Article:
Have you read any New Zealand crime or thriller novels lately? 

Until next time. Ka kite anō.

Whakataukī of the fortnight: 

Inspired by Zoe and her 'word of the week', I'll be ending my fortnightly posts by sharing a whakataukī (Māori proverb), a pithy and poetic thought to mull on as we go through life.

Poipoia te kākano kia puawai

(Nurture the seed and it will blossom.)

Monday, November 27, 2023

Choosing a Setting for Fiction

 Annamaria on Monday

As with the works of many of my stellar blogmates, the title Murder is Everywhere fits my books perfectly.  I want to talk about how I choose my fictional locations today.  But first, I cannot help but begin by revealing the cover of a new edition of my Vera & Tolliver #1: Strange Gods, which is about to launch.

A thing I love about this cover art is its portrayal of the splendor of the location.  For me, when thinking about a story, location comes first.  I attribute this to my early childhood infatuation with an atlas and the wanderlust bug whose bite still dominates at least a chamber and a half of my heart.  As soon as I had the wherewithal, I started traveling.

I also knew when I was nine years old that I wanted to write stories.  But my two major compulsions did not join up until I was closing in on retirement age and could afford the luxury of indulging my whims.  That's when fascinating places and their histories began to inspire my stories.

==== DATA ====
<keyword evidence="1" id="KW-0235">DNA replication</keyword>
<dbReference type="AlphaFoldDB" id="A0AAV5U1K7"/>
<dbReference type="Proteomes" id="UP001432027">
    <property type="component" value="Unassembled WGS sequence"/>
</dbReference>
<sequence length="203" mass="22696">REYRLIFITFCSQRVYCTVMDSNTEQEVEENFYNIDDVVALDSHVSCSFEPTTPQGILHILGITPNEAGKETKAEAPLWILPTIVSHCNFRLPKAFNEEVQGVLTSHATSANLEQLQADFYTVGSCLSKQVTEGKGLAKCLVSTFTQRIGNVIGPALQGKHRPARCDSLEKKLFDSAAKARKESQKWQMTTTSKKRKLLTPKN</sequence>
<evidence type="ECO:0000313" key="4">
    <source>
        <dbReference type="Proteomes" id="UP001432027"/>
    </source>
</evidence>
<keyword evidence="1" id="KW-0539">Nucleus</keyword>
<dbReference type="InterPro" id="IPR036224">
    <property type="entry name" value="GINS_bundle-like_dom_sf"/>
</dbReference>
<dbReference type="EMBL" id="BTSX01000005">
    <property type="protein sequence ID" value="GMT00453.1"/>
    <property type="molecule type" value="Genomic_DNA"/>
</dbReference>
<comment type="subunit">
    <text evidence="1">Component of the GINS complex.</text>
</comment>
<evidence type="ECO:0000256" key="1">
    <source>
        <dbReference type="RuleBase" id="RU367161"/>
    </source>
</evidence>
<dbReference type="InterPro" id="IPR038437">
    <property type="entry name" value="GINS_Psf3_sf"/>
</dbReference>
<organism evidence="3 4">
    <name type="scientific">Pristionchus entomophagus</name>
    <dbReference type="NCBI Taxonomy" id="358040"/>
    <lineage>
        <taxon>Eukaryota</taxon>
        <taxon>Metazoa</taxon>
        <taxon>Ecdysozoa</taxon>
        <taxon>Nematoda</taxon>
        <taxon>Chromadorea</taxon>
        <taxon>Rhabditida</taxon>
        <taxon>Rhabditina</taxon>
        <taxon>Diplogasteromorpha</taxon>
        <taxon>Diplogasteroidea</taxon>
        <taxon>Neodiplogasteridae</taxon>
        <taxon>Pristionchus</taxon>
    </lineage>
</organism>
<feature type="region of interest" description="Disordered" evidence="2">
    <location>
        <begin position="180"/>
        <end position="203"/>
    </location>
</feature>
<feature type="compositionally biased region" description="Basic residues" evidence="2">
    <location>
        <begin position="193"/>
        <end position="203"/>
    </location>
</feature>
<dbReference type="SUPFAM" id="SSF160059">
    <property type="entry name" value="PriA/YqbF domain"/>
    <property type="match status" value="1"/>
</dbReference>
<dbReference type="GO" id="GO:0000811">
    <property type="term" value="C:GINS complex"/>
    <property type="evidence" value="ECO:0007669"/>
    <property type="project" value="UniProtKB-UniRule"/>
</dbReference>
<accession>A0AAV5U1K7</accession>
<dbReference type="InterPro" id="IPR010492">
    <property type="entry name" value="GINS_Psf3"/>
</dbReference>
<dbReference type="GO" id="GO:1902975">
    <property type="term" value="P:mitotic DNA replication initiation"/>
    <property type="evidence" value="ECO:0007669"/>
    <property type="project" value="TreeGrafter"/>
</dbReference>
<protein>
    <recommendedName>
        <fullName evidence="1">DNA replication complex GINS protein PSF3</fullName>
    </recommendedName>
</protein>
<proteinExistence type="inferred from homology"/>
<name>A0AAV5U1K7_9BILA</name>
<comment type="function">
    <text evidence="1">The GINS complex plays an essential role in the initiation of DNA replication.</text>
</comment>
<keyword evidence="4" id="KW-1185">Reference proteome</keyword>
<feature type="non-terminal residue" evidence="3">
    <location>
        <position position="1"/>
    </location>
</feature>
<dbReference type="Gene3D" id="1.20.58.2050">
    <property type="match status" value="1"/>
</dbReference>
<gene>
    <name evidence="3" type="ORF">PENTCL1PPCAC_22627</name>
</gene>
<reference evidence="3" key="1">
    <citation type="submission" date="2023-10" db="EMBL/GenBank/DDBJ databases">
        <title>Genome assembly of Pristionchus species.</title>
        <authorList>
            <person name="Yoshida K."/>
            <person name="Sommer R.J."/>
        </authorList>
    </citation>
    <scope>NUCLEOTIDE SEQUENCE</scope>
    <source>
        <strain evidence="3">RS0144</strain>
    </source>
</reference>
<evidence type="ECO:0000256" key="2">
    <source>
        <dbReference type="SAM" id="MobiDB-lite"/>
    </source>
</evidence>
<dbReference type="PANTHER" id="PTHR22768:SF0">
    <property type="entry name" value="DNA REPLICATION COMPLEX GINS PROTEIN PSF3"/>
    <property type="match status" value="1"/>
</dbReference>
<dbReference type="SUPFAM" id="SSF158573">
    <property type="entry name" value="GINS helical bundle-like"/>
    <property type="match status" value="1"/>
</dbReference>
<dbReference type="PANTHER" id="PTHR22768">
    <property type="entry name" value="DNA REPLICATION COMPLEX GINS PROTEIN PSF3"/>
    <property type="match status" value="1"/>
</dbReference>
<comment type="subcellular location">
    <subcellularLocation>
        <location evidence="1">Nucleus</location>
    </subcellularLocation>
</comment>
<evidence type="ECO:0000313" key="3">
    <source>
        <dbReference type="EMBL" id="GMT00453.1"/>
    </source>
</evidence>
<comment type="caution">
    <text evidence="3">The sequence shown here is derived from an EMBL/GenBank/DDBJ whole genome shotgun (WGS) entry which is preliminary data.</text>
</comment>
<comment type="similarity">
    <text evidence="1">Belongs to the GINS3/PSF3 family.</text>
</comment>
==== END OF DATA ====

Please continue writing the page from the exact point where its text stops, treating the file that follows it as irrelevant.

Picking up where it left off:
My first three novels are set in different times and places in South America, all stand-alones, because I was not savvy enough to think of writing a series.  When my agent and my publisher suggested a series, the idea intimidated me.  All my stories had arisen from the history of a place I had fallen in love with.  Would I be able to find a number of stories, all with the same people in many places or all in the same place always with the same people?

I knew if I was going send my imagination to only one place for a long time, it would have to be Africa.  No other place fed my soul like the places in South Africa and Botswana that I had only recently visited for the first time.  And I had read and reread Isak Dinesen's Out of Africa a few times, and had a glimpse of East Africa's history from her point of view.

I also worried about coming up with a series-worth of unique plots.  A few memoirs of people who had had boots on the ground in British East Africa convinced me that there would be no paucity of plot material. Colonialism sets up the perfect atmosphere for a series of murder mysteries. BEA in the second decade of the 20th Century offered plot fodder galore.